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Host Defense Peptide Expression in Human Cervical Cells and Regulation by 1,25-Dihydroxyvitamin D3 in the Presence of Cytokines and Bacterial Endotoxin

Research output: Contribution to journalArticle

Original languageEnglish
Pages (from-to)1208-1217
JournalReproductive Sciences
Volume25
Issue number8
Early online date5 Nov 2017
DOIs
Publication statusE-pub ahead of print - 5 Nov 2017

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Abstract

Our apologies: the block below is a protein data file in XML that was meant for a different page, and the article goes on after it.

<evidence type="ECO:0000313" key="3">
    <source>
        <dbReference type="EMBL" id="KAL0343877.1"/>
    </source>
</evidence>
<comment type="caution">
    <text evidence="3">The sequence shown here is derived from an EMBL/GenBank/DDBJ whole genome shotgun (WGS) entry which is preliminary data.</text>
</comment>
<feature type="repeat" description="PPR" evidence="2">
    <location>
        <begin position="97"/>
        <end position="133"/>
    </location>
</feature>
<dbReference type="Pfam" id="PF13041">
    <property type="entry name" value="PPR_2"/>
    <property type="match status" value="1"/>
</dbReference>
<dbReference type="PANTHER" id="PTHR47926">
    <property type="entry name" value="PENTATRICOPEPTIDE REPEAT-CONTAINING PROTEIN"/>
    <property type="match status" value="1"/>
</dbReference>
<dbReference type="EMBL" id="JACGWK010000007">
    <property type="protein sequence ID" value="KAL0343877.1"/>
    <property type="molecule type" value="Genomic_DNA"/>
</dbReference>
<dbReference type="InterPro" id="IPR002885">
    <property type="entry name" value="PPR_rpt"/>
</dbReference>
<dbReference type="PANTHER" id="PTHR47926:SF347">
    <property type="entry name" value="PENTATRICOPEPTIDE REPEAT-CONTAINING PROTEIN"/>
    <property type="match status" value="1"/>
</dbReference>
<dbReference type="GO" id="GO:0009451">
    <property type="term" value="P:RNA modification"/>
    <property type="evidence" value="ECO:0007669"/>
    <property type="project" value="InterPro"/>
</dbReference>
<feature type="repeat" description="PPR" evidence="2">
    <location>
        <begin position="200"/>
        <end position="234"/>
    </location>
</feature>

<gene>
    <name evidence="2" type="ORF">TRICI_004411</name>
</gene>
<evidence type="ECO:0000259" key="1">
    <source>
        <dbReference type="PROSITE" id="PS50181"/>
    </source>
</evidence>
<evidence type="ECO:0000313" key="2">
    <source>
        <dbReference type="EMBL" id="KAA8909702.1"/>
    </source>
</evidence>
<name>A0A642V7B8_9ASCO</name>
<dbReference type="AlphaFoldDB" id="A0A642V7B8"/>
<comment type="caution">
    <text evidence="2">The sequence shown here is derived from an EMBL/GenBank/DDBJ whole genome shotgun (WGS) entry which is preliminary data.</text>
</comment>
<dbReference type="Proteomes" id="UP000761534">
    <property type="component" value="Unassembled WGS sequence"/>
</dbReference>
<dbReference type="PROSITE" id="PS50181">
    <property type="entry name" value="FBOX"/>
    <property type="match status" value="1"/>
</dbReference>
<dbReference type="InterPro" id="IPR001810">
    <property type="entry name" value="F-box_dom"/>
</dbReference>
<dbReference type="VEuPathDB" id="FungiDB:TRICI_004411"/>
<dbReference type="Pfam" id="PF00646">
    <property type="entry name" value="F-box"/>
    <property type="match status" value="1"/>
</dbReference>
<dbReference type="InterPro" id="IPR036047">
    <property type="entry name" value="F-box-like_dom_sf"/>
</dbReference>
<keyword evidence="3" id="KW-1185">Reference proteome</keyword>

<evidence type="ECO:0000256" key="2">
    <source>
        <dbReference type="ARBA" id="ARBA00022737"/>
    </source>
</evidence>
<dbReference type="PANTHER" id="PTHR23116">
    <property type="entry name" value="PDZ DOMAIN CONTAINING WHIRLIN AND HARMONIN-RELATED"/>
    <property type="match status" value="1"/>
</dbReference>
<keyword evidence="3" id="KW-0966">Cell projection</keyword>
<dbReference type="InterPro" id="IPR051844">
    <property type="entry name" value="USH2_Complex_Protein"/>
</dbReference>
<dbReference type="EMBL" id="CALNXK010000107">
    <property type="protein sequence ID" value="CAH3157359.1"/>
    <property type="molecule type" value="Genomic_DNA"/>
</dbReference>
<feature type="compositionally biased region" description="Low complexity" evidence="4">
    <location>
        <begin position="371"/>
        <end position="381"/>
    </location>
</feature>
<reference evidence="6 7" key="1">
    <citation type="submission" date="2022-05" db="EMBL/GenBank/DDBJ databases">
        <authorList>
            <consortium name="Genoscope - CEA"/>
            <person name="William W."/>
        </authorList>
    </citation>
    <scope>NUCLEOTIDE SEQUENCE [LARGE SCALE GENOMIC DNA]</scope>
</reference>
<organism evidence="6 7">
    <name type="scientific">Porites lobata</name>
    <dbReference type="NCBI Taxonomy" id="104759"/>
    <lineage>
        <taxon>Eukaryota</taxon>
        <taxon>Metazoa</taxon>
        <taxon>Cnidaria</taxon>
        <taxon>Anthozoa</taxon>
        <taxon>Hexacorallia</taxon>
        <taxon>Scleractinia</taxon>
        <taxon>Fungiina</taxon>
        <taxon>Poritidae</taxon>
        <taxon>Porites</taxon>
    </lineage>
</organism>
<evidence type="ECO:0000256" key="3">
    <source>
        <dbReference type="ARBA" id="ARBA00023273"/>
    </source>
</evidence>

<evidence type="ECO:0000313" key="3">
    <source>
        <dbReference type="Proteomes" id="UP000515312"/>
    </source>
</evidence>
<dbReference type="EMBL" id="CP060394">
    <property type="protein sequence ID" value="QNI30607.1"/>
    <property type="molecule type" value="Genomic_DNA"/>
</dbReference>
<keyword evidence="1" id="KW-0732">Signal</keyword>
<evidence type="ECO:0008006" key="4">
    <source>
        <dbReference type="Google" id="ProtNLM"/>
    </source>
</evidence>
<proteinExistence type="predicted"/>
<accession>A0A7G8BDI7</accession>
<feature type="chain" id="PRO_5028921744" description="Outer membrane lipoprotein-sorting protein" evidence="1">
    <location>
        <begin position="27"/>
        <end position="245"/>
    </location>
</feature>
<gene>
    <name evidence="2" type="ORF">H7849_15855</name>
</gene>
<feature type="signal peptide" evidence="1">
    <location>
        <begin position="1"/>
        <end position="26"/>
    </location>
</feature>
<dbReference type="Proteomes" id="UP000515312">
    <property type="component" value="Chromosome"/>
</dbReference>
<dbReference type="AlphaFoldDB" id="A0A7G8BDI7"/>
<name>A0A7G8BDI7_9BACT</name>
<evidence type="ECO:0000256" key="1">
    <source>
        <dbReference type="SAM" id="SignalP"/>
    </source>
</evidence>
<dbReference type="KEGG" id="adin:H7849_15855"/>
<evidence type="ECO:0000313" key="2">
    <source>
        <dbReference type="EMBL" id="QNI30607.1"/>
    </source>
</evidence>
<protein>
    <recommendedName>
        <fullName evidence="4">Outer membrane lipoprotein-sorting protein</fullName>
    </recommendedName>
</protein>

Host defense peptides (HDPs) in the pregnant female reproductive tract provide protection against infection. The relationship between HDPs and infection/inflammation is poorly understood. Therefore, we investigated the regulation of HDPs by 1α, 25-dihydroxyvitamin D3 (1,25-(OH)2) in the presence/absence of infectious/inflammatory agents. Endocervical epithelial cells (END1/E6E7, n = 6) were exposed to 1,25-(OH)2, calcipotriol, interleukin 1β (IL-1β), granulate-macrophage colony-stimulating factor (GM-GSF), and lipopolysaccharide (LPS). Elafin, human beta defensin (hBD2), cathelicidin, secretory leucocyte protease inhibitor, interleukin 8, 1,25-(OH)2 receptor, and toll-like receptor 4 (TLR4) expression was determined using quantitative polymerase chain reaction and/or enzyme-linked immunosorbent assay. Host defense peptide gene and protein expression was assessed in cervicovaginal cells/fluid, respectively, from first trimester pregnant women (n = 8-12). Interleukin 1β induced elafin and hBD2. The 1,25-(OH)2 induced cathelicidin expression in the presence of IL-1β and LPS. The 1,25-(OH)2 also attenuated IL-1β-induced IL-8 expression and LPS enhancement of TLR4. Host defense peptides and TLR4 profiles in cervicovaginal cells and fluid samples from pregnant women were similar to END1/E6E7 cells. In conclusion, HDPs are differentially regulated in END1/E6E7 cells. The 1,25-(OH)2 induction of cathelicidin and suppression of IL-8 highlights a mechanism by which 1,25-(OH)2 supplementation could enhance the pregnant innate immune defenses.

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